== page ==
Can a Diet Give You Gout?

Gout's on the Rise, and Your Diet May Be to Blame

From the WebMD Archives

Jan. 23, 2004 -- Once known as the scourge of the rich and gluttonous, gout may be staging a comeback. But is the popularity of high-protein, low-carbohydrate diets like the Atkins diet to blame? Yes and no, say experts.

Recent British news reports linking rising gout rates and the Atkins diet have stirred interest in a possible link between gout and diets. But experts say there is no real proof that any particular weight-loss plan can cause the painful condition.

"We have only anecdotal evidence from individual patients who have had gout in the past that going on an Atkins diet has exacerbated the problem and precipitated attacks," says George Nuki, MD, emeritus professor of rheumatology at the University of Edinburgh in Scotland.

Researchers say there are logical reasons to believe that a high-protein, high-fat diet might increase the risk of gout in people already prone to the disease. But the real reason why gout appears to be on the rise may be old-fashioned overindulgence.

What's Gout All About?

Gout is a form of arthritis that occurs when abnormally high levels of uric acid build up in the body, causing crystals to form in joints. The crystals cause sudden, severe attacks of joint pain and swelling.

Uric acid is a substance that is normally released by the kidneys when the body breaks down waste products called purines. When the kidneys are no longer able to flush uric acid out of the body properly, it crystallizes and accumulates around the joints.

Some people are born with a genetic condition that makes them prone to uric acid overproduction and buildup, but other factors are known to increase the risk of developing gout, including:

Little is known about the current prevalence of gout in the U.S., but a recent study showed that the condition affects about 1.5% of men and 0.4% of women in the U.K., which is about twice the rate found 50 years ago. -->

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The Truth About Gout and Diets

Researchers say gout rates typically fall in times of hardship, such as during World War II, and rise in times of prosperity and indulgence. This means it would come as no surprise to many that gout rates are very likely increasing in the U.S. as the nation faces an epidemic of obesity.

"Gout tends to be associated with obesity and high blood pressure," says John Klippel, MD, president and CEO of the Arthritis Foundation. "Those are two common health problems in this country, and obesity certainly seems to be increasing.

"If someone were to study it, that might mean that there might actually be more gout [in the U.S.], but one would speculate that's because we're dealing with a society that is by and large overweight," Klippel tells WebMD.

But losing weight too quickly might also increase the risk of gout.

"As you lose weight, you start to metabolize body tissues, and there is an increased flux of purines that the body has to deal with, which leads to increases in uric acid," says Klippel. "Crash diets where people are losing weight very rapidly are going to increase the risk of gout."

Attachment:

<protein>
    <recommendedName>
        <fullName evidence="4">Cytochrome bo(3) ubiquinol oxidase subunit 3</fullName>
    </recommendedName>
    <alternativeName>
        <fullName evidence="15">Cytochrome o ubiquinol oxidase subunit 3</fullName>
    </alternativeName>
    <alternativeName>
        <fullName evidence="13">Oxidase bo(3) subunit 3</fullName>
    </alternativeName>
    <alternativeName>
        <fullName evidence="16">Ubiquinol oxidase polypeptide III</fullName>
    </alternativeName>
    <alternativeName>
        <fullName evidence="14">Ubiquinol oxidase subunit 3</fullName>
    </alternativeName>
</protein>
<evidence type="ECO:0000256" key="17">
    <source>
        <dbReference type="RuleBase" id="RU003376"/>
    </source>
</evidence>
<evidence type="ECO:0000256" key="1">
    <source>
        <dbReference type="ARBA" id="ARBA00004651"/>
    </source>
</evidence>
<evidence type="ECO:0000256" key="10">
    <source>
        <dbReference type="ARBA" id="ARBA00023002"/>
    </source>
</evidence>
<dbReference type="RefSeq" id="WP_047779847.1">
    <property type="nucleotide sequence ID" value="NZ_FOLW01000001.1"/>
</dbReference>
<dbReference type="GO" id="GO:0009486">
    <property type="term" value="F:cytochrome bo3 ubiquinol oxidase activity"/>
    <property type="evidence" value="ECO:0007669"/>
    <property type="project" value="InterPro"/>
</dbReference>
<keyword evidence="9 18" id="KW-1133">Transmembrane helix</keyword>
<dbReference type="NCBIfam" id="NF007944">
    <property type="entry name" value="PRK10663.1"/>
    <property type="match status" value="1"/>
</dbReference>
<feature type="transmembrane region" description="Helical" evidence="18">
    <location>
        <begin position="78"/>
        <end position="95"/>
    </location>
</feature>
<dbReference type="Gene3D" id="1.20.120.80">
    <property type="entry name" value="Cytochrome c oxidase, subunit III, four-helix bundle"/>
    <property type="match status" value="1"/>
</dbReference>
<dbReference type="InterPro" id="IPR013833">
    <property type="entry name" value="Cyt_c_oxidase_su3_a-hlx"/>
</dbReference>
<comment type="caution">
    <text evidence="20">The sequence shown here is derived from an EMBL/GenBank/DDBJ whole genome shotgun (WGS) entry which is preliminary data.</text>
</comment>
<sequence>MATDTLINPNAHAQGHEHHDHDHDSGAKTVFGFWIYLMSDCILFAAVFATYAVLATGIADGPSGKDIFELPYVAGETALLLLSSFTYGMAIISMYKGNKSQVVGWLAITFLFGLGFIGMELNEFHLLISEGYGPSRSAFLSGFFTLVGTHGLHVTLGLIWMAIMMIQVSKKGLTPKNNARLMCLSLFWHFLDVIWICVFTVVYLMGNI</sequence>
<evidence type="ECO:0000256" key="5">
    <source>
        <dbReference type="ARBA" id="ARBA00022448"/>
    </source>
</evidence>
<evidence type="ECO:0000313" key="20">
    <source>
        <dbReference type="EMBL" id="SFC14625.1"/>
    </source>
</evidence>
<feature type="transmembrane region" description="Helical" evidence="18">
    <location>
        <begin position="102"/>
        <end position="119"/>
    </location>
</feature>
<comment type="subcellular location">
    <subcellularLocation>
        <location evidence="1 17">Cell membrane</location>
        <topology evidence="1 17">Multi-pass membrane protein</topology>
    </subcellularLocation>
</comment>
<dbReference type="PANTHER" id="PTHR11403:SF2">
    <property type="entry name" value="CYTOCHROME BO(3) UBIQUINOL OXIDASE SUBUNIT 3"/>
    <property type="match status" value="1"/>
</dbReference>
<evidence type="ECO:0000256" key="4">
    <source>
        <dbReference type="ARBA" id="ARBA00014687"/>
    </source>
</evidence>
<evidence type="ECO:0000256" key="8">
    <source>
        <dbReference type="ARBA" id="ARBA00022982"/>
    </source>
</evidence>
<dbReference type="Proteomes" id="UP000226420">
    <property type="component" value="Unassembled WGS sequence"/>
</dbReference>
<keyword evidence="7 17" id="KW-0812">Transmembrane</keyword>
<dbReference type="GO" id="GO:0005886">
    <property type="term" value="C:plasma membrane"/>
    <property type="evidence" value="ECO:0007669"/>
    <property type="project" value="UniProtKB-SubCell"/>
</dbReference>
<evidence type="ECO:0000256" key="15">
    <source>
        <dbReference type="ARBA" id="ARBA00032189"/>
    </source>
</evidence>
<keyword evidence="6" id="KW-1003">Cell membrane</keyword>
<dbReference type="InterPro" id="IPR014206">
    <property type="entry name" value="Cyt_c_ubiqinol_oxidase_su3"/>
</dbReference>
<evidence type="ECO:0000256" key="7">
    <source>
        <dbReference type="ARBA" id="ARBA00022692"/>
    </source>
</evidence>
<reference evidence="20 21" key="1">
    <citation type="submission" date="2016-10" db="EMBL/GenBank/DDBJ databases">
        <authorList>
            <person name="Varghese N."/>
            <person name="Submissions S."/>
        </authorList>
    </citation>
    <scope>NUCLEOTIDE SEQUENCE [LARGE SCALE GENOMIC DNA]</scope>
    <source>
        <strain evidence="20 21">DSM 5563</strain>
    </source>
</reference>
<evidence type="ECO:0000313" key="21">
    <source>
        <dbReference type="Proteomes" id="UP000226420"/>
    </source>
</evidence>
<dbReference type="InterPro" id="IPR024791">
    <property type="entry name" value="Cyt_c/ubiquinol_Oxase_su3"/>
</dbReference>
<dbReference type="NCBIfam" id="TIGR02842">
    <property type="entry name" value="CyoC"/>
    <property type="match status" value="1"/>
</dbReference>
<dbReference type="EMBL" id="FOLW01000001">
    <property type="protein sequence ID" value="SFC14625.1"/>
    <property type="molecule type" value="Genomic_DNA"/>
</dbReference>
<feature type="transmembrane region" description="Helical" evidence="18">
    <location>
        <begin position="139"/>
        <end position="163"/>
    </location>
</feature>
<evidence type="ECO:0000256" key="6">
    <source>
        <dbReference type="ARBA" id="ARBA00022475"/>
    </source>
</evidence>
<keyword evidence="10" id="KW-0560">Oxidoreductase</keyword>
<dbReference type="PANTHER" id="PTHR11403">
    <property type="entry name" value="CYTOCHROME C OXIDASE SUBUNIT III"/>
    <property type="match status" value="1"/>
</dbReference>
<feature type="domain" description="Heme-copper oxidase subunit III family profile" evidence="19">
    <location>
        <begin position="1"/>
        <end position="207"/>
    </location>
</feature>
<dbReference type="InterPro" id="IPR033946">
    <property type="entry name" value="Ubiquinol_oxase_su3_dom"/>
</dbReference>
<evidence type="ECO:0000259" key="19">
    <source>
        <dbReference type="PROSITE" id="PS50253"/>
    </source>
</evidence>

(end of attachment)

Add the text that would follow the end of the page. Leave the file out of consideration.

Nuki says that's where the link to high-protein diets like Atkins comes in. Any diet that produces rapid changes in weight raises the risk of gout, but he says low-carbohydrate diets may carry an additional risk for two reasons.

First, many of the foods promoted by these diets, such as bacon, organ meats, and some types of seafood, are high in purines and cause uric acid levels to rise. Second, low-carbohydrate diets put stress on the kidneys, which might make them more sensitive to changes in uric acid levels.

Even so, Nuki says diet is only part of the picture.

"Gout in almost all cases is a combination of having an underlining genetic predisposition and then being faced by a challenge, either something like an Atkins diet or generally the challenge of over-nutrition and alcohol," says Nuki, who is also a trustee of the UK Gout Society.

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"What is important is that if you have an attack of gout, that should be a red flag and a warning that you need to look at other aspects of your health because most people who have a first attack of gout are a bit overweight, eat unsuitably, and drink a bit too much."

WebMD Health News

Sources

SOURCES: John Klippel, MD, president and CEO, Arthritis Foundation. George Nuki, MD, emeritus professor of rheumatology, University of Edinburgh, Scotland. Mikuls, T. "Gout Epidemiology: Results from General Practice Research Database (GPRD), 1990-1999," presented at the 2003 Annual Scientific Meeting of the American College of Rheumatology, Orlando, Fla. Lyu, L. American Journal of Clinical Nutrition, October 2003; vol 78: pp 690-701. U.K. Gout Society. Arthritis Foundation.
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